Monday, August 4, 2008

A Network to Lean On

Thanks to my new trusty resource, FaceBook, I have managed to get in contact with roughly a dozen of the teachers who will be placed in Hungary along with me. Very cool that we are able to chat, compare notes and become friends before our orientation on the 23rd. Very nice group of young adults. So far there is only one teacher who is my age, otherwise the rest of them are about 23-24 years old. Very welcoming and excited, just like us!

In other news, I made my appointment today with my hairdresser. As of next week Tuesday I will be a ravishing brunette once again. This is actually quite a big deal. I'm scared. There cannot be a massive screw up like last time. I do not want to look like a serial killer with jet black hair again.

I am swamped, swamped, swamped wrapping up final details, working on school work and squeezing in last minute modeling jobs. I have two commercials to film, and seven photo shoots in the next two weeks. Plus add in the last minute dinners, drinks and parties and every second is full. Yikes! Good to be busy.

Saturday, August 2, 2008

Less than 3 weeks to go...

The clock is ticking now. I am feeling a bit overwhelmed by how much I still need to do before Reagan and I board the plane to Europe. Our visas finally arrived in the mail yesterday, so that was a massive relief. We fly out of Chicago on the 21st of August, and land in Budapest on the 22nd. We will be set up there at a hostel with a couple dozen other teachers/reps that are in our program for a week of orientation. We will receive information on the country, safety, communication, resources, etc. During the breaks we will be taken out sightseeing in Budapest and will experience the food and culture. Then after the week of orientation, all of our school's vans will come to pick us up and take us to our new homes.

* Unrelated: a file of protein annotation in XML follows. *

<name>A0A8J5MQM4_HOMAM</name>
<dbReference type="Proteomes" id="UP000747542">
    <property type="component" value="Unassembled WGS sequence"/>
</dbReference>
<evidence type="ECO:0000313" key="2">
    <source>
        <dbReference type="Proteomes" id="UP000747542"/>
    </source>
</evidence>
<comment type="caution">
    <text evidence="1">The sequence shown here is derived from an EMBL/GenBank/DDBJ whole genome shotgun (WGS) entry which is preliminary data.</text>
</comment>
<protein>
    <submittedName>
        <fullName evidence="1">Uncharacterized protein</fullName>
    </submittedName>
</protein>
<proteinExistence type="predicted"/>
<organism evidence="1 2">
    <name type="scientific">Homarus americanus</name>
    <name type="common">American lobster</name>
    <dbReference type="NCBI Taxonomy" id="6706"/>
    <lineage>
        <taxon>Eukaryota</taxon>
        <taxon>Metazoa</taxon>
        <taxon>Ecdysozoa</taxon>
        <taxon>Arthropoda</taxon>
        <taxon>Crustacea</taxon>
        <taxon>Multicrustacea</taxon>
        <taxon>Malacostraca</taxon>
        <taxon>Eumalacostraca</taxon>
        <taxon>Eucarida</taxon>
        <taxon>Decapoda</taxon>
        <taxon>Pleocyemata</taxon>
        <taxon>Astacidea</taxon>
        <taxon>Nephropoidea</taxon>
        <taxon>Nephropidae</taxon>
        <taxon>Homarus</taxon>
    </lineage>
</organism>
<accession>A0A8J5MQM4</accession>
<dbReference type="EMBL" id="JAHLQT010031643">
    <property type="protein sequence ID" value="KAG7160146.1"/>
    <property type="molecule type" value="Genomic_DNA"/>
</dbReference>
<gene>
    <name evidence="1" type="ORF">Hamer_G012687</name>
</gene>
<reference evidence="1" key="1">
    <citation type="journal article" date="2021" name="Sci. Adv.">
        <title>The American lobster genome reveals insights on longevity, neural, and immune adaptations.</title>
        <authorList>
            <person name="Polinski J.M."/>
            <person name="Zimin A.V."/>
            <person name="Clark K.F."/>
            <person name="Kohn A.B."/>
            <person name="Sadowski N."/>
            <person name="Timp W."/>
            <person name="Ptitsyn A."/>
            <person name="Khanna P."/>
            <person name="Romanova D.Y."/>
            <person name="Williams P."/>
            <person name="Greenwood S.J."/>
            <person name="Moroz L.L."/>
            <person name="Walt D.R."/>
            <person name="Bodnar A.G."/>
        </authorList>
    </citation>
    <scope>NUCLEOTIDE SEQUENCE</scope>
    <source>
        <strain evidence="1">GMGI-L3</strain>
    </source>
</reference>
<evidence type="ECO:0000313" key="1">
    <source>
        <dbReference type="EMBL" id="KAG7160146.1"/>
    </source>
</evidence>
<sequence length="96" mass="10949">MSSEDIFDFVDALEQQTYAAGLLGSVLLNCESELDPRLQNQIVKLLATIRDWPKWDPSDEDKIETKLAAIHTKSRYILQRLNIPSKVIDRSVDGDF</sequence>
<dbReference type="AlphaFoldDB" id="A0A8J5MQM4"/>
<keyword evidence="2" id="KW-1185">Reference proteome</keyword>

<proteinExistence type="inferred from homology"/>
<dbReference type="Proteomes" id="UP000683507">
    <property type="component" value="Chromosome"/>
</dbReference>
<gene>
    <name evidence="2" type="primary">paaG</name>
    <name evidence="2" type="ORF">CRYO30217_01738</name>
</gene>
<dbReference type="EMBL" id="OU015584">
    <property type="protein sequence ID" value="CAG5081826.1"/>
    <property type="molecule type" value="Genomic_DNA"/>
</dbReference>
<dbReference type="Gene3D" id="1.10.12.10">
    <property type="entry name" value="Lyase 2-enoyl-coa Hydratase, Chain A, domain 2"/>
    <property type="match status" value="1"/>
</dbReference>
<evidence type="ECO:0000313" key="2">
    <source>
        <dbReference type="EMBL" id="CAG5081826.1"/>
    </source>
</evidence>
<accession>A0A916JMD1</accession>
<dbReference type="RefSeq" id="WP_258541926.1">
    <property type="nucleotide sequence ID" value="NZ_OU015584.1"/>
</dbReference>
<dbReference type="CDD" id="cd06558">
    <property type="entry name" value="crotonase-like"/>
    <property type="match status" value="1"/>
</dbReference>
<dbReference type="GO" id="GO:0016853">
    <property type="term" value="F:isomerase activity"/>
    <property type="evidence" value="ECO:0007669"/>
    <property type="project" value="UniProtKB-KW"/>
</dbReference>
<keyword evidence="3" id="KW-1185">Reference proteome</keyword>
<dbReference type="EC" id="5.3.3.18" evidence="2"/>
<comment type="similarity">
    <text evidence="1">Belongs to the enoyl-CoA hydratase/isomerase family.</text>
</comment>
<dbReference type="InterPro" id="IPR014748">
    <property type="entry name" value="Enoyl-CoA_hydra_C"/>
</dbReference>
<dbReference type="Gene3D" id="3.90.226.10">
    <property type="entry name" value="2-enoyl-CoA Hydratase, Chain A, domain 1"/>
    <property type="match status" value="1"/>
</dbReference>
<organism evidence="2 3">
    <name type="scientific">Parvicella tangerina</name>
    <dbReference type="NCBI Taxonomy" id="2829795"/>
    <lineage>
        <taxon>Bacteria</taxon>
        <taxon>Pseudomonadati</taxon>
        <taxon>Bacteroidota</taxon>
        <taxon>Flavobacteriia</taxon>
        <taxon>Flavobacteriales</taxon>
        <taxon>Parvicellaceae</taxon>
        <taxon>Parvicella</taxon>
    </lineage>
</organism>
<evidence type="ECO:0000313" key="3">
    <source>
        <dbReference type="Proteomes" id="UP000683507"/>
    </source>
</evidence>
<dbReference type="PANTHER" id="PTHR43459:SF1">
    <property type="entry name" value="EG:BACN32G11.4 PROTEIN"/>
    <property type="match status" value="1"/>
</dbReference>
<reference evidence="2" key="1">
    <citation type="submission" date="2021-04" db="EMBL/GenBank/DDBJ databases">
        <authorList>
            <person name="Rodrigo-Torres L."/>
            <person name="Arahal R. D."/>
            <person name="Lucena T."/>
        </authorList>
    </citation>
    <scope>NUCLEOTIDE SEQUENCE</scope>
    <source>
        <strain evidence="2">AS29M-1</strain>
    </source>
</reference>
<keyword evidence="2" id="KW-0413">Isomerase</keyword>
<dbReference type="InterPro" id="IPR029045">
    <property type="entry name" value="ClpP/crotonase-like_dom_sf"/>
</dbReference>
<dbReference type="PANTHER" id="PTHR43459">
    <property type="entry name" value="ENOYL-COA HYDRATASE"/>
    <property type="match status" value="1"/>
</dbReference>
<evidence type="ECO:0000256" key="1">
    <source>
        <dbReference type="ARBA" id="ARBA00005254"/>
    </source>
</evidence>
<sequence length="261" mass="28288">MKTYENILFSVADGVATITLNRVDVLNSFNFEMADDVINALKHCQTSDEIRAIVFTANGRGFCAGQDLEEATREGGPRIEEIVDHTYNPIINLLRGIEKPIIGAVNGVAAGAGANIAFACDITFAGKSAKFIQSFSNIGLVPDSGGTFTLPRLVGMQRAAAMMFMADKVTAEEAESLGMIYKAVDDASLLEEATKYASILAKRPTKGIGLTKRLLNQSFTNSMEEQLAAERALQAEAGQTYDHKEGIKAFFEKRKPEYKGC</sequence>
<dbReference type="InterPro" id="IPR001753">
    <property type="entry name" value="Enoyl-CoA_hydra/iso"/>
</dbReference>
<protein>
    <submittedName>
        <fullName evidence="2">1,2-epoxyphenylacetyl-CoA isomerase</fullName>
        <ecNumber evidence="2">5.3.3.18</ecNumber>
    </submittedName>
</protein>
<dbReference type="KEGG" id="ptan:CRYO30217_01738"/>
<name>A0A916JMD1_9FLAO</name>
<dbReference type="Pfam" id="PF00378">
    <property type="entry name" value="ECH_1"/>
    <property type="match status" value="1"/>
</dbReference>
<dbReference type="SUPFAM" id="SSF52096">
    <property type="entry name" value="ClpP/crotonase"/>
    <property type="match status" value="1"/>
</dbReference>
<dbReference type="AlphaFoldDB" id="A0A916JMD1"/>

I am really psyched to meet the other American teacher who will be in our town. I have already been emailing with one of the Hungarian teachers. She has a daughter Reagan's age, so it will be a nice, easy transition for Regs to have a built in playmate. School starts in September, so everything will move along quickly.

The word is that we have a nice spacious two bedroom apartment with a washer and a dryer, which is far more than I was expecting. I was told the school is about a mile and a half from our apartment, which is a nice walk every day. There is no transportation in town. I will not be driving at all for the next year. Things will be so different, but that is exactly what I am looking for.

One of the really good pieces of news is that I will be able to continue my MBA program while I am over there, and will be graduated by the time I come back. I just received a letter in the mail saying I was awarded another scholarship. That makes four scholarships now for this coming semester! I am really happy that my schooling will be paid in full for me this year. My loans are through the roof!

Well, that's it for now. More to come...